From the desk of: Sam C. Chan

Advisory: Spoofed Email

March 7, 2003     (See also: February 14, 2006 Addendum below)

Please be advised of an increasingly common phenomenon known as "spoofed email." Simply put, it's email sent with forged return address.

How is that possible?

Simple. The return address and name are provided by the sender, typically at the time of setting up the email program. For example, you can setup your Microsoft Outlook display "George Bush" (or whoever) and enter the email address of "" or wherever you want the reply email to be sent.

What does this mean?

1. Don't trust inbound email identity. You could receive an email seemingly coming from me, instructing you to download & install something. If such a message is out-of-context (as opposed to expected, following our prior discussions), you should be suspicious. Verify the authenticity by phone/IM, or even just a fresh email from you to me (do not reply).

2. Beware of potential discrepancies between displayed identity and actual reply address. Joe, the intern can pose as Mary, your boss and send you an email question. Your reply is actually sent back to Joe's outside anonymous email address with the confidential answer!

3. The old rule of "don't open attachments from strangers" is no longer sufficient. You will certainly receive many harmful email apparently from someone you know, even they didn't actually send them. In fact, we've been stressing this since 1999!

4. You will be receiving numerous "bounce" notices from legitimate ISPs around the world, announcing the email you sent was undeliverable (or contains a virus). You never sent them, but spammers were using your address, causing you to be blamed.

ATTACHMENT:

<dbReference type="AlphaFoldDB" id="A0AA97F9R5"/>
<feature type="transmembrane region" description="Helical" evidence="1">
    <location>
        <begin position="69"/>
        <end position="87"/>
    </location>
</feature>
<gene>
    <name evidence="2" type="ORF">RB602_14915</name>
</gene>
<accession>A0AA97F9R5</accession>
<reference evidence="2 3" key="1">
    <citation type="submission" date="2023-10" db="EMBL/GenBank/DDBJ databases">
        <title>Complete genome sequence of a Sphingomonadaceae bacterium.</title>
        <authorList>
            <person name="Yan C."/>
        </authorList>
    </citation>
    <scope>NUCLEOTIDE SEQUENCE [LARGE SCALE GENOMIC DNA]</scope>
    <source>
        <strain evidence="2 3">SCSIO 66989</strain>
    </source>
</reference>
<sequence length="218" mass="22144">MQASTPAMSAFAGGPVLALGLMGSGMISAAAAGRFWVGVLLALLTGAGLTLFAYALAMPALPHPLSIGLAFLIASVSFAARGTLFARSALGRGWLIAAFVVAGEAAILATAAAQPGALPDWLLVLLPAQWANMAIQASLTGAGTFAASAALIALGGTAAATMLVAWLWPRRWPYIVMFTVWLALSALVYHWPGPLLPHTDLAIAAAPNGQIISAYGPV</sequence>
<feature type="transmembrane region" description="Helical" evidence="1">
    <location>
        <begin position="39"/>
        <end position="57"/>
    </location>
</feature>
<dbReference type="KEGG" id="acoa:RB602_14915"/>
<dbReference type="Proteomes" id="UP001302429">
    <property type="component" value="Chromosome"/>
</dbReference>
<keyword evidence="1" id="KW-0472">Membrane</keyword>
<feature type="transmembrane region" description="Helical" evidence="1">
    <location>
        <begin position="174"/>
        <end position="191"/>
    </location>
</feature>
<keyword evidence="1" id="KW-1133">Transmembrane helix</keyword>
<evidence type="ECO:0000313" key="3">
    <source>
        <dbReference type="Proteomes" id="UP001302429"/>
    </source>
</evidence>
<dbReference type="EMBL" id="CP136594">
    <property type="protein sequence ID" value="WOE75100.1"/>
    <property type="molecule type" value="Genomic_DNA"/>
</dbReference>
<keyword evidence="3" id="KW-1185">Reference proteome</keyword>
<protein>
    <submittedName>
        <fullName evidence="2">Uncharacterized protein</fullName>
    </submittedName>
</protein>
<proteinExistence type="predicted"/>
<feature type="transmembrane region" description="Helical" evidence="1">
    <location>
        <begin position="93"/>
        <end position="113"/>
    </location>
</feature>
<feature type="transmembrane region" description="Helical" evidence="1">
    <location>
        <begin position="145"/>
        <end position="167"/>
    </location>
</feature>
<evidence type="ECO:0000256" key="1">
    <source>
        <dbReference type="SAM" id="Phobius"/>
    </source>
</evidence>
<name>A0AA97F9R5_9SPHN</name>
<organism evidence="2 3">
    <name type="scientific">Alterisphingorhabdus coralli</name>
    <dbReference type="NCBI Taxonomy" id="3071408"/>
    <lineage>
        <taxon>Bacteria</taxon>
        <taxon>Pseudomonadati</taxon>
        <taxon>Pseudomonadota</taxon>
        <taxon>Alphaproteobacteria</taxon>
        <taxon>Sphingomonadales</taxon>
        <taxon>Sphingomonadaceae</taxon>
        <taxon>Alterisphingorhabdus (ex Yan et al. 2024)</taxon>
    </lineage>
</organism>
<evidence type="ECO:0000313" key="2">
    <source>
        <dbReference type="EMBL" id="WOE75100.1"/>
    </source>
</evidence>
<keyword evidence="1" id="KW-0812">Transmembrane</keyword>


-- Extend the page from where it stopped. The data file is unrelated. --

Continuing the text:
5. A variation on this theme, is to pose as you and send a message to thousands of non-existent accounts at some ISP or corporate domain. You'll end up receiving thousands of bounce notices. This tactic is known as "mail bombing." Your mailbox will explode with junk and exceeds quotas, causing legitimate email to be rejected.

What can you do?

Obviously, you can't stop them from spoofing. However, having the awareness allows you to react accordingly. If you're concerned about this, there're encryption techniques that can be deployed to safeguard your email in the following areas:

  • Authenticity
  • Confidentiality
  • Integrity
  • Irrefutability

How did spammers obtain and hijack your address?

  • Your system was compromised by worm or spyware, which scan victim's hard drive for address books and other valuable information.
  • Your friends/associates' systems were compromised, you're in their address books.
  • Your email addresses are posted on public web sites, or public record databases.
  • You signed up for a "free" service, and the vendor has no revenue stream other than to sell your address, or engage in spamming themselves to trick you into buying something.
  • Your friends fell for spyware lure: Click here to earn a free iPod (or Applebee dinner)... Step 1: Provide 25 email addresses from friends...